Teach for America considers Minneapolis
A national organization that recruits recent college graduates to teach in public schools was considering expansion to Minneapolis in October.
Teach for America selected the Twin Cities as one of five regions across the country where it may expand its program in the 2009–2010 school year. The other finalists were Dallas, Boston, Milwaukee and Nashville.
Teach for America will make its selection by about mid-November.
Spokeswoman Kerci Stroud said Minneapolis Public Schools (MPS) agreed to place 10–15 members of Teach for America in its schools next fall. The organization was working on agreements with Brooklyn Park schools and Twin Cities charter schools to place up to 40 teachers, total, in the region, Stroud added.
Founded in 1990, Teach for America places college graduates from diverse academic backgrounds into low-income rural and urban communities, where they agree to teach for two years. The organization has about 6,200 members of its teacher corps working in 29 regions across the country this school year.
The more than 14,000 Teach for America alumni include Mike
Spangenberg, school leader of the new Knowledge is Power Program, or KIPP, academy that opened Downtown this summer.
Windom teacher awarded $1,000
WINDOM — A Windom Spanish Dual Immersion and Open School teacher was one of seven Minneapolis Public Schools teachers awarded $1,000 in classroom supplies in October.
Fifth-grade teacher Jessica Perez was one of nearly 1,300 teachers across the country selected to receive an award through the OfficeMax “A Day Made Better” program. The winners were revealed in surprise school visits Oct. 1.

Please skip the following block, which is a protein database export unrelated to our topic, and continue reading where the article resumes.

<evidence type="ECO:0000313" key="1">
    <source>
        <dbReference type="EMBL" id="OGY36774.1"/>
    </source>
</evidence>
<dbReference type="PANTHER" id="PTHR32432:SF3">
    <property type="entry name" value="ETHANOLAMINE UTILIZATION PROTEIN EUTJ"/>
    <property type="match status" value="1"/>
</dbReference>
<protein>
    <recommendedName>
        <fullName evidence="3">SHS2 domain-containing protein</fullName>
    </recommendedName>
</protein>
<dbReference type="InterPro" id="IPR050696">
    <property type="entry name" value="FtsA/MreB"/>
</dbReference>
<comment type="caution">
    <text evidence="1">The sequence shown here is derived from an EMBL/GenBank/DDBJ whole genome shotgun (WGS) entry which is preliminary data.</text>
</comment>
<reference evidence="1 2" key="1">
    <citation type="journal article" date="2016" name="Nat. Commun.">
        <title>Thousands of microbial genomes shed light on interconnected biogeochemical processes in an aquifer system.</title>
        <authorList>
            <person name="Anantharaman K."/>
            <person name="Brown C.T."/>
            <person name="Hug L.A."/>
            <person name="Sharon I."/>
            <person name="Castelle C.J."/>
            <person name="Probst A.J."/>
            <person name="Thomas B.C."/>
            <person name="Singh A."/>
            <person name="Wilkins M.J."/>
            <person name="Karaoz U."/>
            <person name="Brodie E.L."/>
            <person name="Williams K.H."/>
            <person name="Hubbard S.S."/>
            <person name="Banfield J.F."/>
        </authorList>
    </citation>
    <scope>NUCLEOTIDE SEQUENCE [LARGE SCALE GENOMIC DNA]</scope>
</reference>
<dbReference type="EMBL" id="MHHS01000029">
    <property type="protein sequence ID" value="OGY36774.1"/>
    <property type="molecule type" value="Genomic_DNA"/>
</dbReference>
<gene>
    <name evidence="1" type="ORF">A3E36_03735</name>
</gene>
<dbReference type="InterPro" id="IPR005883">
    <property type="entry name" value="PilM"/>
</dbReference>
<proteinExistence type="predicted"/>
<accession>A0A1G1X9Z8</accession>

Each teacher received basic classroom supplies like pens, pencils and notepads, as well as a new desk chair and a digital camera for use in the classroom.
The office supply company paired with Adopt-A-Classroom, a national organization that facilitates fundraising for teachers, to select mainly teachers from Title I schools to receive $1.5 million in supplies. Title I schools serve a significant number of students from low-income families.
OfficeMax reported that teachers spend nearly $1,200 of their own money every year to buy school supplies for their classrooms, according to a 2005 National Education Association survey.
Girl Scouts collecting used books
FULTON — Girls Scouts from Lake Harriet Upper School are collecting used books and magazines through Thursday, Nov. 6 for children living at People Serving People. The scouts of Troop 10443 were looking for “gently used” children’s books, comic books and current magazines for both children and adults. Donations can be dropped off in the school offices at the Lake Harriet Upper Campus, 4912 Vincent Ave. S., or Lower Campus, 4030 Chowen Ave. S.
The girls in Troop 10443 are 6th-graders from Southwest Minneapolis and mainly attend Lake Harriet.
People Serving People is a Minneapolis nonprofit organization that provides emergency housing and other services to children and families. The majority of residents in its Downtown shelter are younger than 18 years old.
Area C parents meeting Oct. 23
TANGLETOWN — Representatives to the District Parent Advisory Council [DPAC] will be elected at the Area C Parent Advisory Council meeting Oct. 23 at Washburn High School, 201 W. 49th St.
Council meetings are held monthly and are open to all parents from Area C, a region that includes all Southwest-area public schools. DPAC includes parent representatives from the district’s other two regions, A and B, and is a body that meets regularly with district staff and the superintendent to advise on school issues.
Also on the agenda for the Area C parent meeting is a discussion of class sizes led by Associate Superintendent Marianne Norris, a report from current DPAC representatives and a discussion of the schools issues on the Nov. 4 General Election ballot.